One day, Gerda needs to finish a portrait, but her model is absent, so Einar sits in her place, wearing stockings, shoes, and a luxurious white dress. Something changes in him that day, and something changes in the film, too. As he begins to explore his new feelings, the ground beneath the film’s feet starts to crumble. It’s not that the filmmakers get anything wrong, exactly (and who am I to say what’s wrong?), but when The Danish Girl embarks on this very intimate emotional and physical journey, it’s hard to rid one’s mind of the fact that no trans filmmakers were operating behind or in front of the camera, especially during a few particularly sensitive scenes. Hooper and Redmayne are clearly committed to making Lili a person and not an object of the cisgender gaze, but the film works so hard to understand and respect Lili that it is never able to just let her exist.
Even so, the film is sensitive to today’s struggles in important ways. As Einar starts to realize the full scope of his feelings, Gerda — a perfect model of love and support, and a purposeful audience surrogate — takes him to see a series of doctors. One recommends lobotomy, while another labels him a schizophrenic, and Einar must jump out the window to avoid being committed. Soon, they abandon the idea that he can be “cured,” and move on to other options. To the film’s great credit, it never tries to psychoanalyze him, and in fact paints all those who view his condition as some sort of affliction as monsters.
This humane and empathetic sensibility is brought to life through brilliant performances by Redmayne and Vikander. It’s easy to scoff at Redmayne’s penchant for Oscar-bait roles, but there is nothing safe about his work here. Risking both his acceptance as a leading man and criticism from the trans community, Redmayne goes around the film’s politics and loses himself in Lili. It is essentially a dual role, as he plays Einar and Lili not just as two sides of the same person, but as unique individuals with their own mannerisms and inner lives. Vikander’s challenge is just as great; on paper, her role drifts towards the dreaded “supportive wife” archetype, but she consistently seeks the emotional reality. When The Danish Girl works, it is about both characters and an ideal relationship that transcends all sense of gender.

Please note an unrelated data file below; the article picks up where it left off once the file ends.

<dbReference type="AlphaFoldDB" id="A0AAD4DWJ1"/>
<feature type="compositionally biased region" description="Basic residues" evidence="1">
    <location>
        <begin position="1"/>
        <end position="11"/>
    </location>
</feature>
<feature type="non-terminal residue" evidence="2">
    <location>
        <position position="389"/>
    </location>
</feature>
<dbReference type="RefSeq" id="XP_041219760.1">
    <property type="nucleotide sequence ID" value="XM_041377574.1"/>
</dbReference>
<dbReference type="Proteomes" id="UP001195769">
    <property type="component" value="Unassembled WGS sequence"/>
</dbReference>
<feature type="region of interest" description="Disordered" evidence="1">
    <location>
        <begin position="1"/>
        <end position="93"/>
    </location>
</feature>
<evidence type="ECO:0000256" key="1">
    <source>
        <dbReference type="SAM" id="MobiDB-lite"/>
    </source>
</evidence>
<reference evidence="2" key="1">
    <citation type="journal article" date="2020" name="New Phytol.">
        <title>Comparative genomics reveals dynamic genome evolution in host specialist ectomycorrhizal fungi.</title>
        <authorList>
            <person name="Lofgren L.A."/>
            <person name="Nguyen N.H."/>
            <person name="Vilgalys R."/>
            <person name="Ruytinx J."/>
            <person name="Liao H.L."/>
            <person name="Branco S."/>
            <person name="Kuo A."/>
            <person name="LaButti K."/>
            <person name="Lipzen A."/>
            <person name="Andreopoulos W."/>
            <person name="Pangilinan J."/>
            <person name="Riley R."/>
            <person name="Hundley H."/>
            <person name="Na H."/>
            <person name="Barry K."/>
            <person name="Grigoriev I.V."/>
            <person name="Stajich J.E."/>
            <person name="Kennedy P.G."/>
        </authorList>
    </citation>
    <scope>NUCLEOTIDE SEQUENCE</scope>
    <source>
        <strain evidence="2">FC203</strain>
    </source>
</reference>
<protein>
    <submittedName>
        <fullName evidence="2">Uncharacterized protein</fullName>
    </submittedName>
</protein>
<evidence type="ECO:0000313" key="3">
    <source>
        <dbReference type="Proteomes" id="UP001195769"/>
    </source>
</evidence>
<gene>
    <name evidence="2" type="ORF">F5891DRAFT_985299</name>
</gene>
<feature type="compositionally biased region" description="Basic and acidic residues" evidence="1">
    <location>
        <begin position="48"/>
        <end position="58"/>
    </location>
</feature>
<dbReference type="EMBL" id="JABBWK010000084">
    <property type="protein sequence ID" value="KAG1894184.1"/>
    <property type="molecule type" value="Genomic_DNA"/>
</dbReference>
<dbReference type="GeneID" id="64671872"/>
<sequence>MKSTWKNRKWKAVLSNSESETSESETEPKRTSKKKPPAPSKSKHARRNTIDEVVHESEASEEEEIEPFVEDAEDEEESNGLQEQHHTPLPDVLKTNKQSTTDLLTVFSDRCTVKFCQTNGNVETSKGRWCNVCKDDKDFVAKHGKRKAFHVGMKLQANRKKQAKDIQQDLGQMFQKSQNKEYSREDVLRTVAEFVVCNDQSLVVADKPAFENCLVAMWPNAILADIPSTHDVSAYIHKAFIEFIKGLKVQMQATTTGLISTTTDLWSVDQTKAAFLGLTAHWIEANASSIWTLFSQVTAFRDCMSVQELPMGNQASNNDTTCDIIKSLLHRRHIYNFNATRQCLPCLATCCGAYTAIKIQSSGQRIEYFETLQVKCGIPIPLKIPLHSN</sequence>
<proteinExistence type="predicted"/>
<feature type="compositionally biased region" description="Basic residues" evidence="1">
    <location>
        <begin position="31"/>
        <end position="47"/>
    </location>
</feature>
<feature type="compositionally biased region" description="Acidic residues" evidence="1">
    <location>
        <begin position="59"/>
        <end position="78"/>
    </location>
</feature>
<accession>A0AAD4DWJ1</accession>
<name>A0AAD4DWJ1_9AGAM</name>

It’s just a shame that the rest of the time, the filmmakers seem so strangled by their sense of duty. At the Q&A following its screening here in Toronto, Redmayne spoke about all the time he spent with the trans community and how it kept “raising the stakes” for the film. That’s understandable, but it’s not a great thing for creativity and originality. It’s hard to imagine the makers of this summer’s terrific Tangerine saying the same thing; they probably thought no one would see their little film (shot on an iPhone, after all), and so they imbued it with passion, intimacy, and a fierce, unique sense of humor. The Danish Girl has none of those things.
For a film, that’s a debilitating problem. But as a social statement, it’s forgivable. The Danish Girl will likely be remembered in the same class as Philadelphia, as a well-intentioned issue drama that brought a still-controversial LGBT issue to the mainstream. To do that, maybe you have to sacrifice a little originality. Tangerine, for all its victories, played to an already-enlightened crowd and probably did not shift our national debate either way. This film has bigger goals than that, but they’re not creative ones. It is not the trans film some of us want right now, but it might be the one we deserve.
The Danish Girl is playing this week at the Toronto International Film Festival. It opens in the US on November 27.